What about me? – It’s not all about the drinker

AlAnonMeeting up with other carers whose loved ones, friends or colleagues are suffering from the effects of alcoholism is a very courageous step to take. You soon find that they too have lived with the denial, resentment, fear, anger, confusion, manipulation, chaos and deceit, all these behaviours played out daily within their lives with an alcoholic. It’s the realisation that these behaviours are not just those of the alcoholics that they have become your behaviours too that makes you see that you too are suffering from the effects of the illness of Alcoholism. Your life is out of control and you are fighting a painful battle and you are not winning.

Having spent many years trying to control and manipulate my alcoholic into giving up drinking I was exhausted and confused and felt very isolated, I was not winning the fight with my alcoholics need to continue to drink and there was no one willing to listen to my problems or to explain to me what was happening, to explain how this illness manifests itself in our loved ones lives. It became clear that no one really understood what the loved ones of alcoholics felt and went through every single day so how could I start to get better in this isolated place I found myself with no support, comfort or hope.

My alcoholic was a ‘stay at home’ drinker, drinking low volume lagers on a daily basis to help unwind from the stress of the day at work and the demands of his children. After a few years the lager did not have the capacity to help him relax so it was replaced by the largest and cheapest bottle of cider he could buy, even better if it was ‘extra fill’ bottle too. The increased volume and strength of this substance had immediate effect and soon became his addiction.

As the months and years passed the effects this substance was having on his health soon became evident. He found the family situation hard to live with so he moved out of his family home to find solitude and privacy to enable him to drink more heavily in his bedsit flat.

My alcoholic soon started to rely on me for emotional support as he became very depressed, he drank more to help ease his anxiety and unhappiness and his health declined rapidly. I was in total denial at this point that he was an alcoholic and tried to make his life happier, to give him a reason to stop drinking. We played the games of bribery, manipulation and control for many months and then years, his health was suffering badly. I was powerless and was clearly not winning this fight to get him to stop drinking. Many trips to doctors, hospitals, counselling sessions, many treatment centres for detox and rehabilitation had no effect at all because he was clearly doing what I wanted him to do and it was my need to keep him alive and not because he was committed to getting sober and finding recovery.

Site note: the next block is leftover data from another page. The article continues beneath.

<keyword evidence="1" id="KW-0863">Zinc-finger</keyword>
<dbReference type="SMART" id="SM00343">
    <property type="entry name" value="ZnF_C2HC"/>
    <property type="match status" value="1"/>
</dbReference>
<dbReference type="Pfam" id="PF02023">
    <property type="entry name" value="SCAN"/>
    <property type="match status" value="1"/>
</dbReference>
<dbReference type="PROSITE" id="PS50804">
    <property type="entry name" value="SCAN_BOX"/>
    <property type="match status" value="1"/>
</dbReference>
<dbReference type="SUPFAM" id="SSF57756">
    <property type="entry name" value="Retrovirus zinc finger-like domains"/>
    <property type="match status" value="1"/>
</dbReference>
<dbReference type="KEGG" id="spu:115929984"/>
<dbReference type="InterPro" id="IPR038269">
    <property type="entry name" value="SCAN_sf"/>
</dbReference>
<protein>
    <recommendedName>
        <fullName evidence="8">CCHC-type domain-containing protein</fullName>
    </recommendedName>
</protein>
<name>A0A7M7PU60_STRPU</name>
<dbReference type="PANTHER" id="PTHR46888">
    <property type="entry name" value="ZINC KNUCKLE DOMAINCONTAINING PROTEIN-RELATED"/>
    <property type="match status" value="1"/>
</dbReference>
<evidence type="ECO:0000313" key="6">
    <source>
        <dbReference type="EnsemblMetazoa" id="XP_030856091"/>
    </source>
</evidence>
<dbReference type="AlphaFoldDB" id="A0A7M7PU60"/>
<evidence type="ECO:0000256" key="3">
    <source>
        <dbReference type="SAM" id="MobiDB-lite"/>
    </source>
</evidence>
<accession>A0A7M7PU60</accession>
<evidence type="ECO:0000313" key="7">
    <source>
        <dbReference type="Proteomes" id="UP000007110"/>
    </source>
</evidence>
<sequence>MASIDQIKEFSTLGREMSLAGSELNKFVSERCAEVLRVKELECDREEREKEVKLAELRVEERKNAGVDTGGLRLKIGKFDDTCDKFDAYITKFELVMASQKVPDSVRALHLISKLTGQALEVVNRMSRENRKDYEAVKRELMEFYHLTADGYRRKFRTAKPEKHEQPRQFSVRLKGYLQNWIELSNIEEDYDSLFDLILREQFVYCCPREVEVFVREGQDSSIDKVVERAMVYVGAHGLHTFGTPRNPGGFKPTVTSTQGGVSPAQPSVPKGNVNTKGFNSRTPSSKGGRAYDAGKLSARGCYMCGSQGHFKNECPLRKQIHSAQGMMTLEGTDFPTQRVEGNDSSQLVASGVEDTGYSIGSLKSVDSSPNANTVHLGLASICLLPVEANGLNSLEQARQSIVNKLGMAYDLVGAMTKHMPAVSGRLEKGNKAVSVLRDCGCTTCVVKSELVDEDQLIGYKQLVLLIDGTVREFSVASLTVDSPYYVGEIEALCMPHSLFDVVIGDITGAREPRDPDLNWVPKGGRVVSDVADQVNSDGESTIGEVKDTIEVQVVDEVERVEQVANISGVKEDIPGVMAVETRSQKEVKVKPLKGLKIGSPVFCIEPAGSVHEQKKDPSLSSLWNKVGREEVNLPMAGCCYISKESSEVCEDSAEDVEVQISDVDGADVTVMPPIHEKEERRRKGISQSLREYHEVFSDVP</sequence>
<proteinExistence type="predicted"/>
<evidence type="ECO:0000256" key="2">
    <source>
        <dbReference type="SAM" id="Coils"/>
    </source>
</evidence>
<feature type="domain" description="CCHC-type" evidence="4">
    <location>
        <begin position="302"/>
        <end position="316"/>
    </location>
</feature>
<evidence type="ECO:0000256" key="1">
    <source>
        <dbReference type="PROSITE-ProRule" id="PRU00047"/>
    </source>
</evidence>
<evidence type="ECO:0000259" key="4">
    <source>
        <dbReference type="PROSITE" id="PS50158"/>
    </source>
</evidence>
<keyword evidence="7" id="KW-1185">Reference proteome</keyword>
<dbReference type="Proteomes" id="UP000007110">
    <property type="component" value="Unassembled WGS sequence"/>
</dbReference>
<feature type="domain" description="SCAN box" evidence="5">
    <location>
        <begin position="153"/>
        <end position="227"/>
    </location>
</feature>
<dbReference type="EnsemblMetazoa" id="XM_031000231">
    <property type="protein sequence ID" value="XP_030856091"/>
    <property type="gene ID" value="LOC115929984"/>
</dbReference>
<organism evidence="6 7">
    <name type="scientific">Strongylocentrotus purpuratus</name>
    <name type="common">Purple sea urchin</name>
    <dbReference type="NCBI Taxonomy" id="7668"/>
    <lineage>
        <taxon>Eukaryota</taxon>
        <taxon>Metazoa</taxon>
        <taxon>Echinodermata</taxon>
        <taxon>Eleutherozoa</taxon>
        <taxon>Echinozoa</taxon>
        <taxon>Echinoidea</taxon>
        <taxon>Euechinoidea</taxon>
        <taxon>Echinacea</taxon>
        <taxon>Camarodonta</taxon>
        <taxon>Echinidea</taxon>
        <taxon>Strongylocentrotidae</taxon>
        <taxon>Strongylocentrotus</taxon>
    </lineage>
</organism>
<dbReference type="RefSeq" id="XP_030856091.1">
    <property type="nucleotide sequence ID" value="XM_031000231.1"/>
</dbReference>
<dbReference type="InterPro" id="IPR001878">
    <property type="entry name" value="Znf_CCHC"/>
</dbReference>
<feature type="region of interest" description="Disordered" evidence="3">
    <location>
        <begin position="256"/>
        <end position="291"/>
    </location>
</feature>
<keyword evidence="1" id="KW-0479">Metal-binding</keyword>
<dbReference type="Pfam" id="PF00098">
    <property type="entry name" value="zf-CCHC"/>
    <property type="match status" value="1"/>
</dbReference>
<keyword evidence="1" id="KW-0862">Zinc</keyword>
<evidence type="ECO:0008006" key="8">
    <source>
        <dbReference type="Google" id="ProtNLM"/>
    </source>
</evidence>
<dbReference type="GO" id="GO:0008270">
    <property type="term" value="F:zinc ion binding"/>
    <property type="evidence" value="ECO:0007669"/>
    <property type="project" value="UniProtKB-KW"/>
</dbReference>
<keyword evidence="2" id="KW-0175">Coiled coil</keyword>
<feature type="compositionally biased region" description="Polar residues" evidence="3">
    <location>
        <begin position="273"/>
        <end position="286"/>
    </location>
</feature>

I was desperately ill by the effects this illness was having on me and had to surrender at this point, but where do I go to get better? There was nowhere to go. I was trapped in this lonely pit of despair, my home life, relationships, friendships and work were all disfunctional. Consumed with guilt, shame, anger, confusion and resentment I decided to attend an Al-anon meeting. Here I found I could learn from other people’s experiences, strength and hope about living with alcoholism and their desperate and sad stories were the same as mine, they felt like I did, they understood me and wanted to listen. I had found my safe place to start my recovery. Listening and learning about the illness of alcoholism was the only way to make sense of the chaos I had lived through and how by changing my behaviour, actions and reactions and my attitude to the illness I could find serenity to live my life again. I learnt how to love myself, my alcoholic and others around me again, to trust and forgive others as well as myself. The path of recovery can be painful at times but it is worth it and was clearly my only hope. I now feel the benefit and although my alcoholic is now sober and has his own recovery I will continue to maintain mine, I made the right choice, I can live in peace, the demons of the illness have been released and I can be happy again.

Anonymous.

Al-Anon Family Groups provide support to anyone whose life is, or has been, affected by someone else’s drinking. We believe alcoholism affects the whole family, not just the drinker. We are an international organisation with over 800 support groups in the UK and Republic of Ireland. Al-Anon is a fellowship of relatives and friends of alcoholics who share their experience in order to solve their common problems.

Al-Anon meets in Halifax every Wednesday 18:30 – 19:30 at Basement House, 10 Carlton Street, Halifax, HX1 2AL

Many more meetings are held nationwide. Check the Al-Anon website for more details www.al-anonuk.org.uk Or call the helpline: 020 7403 0888

Article featured in RecoveryTimes issue 2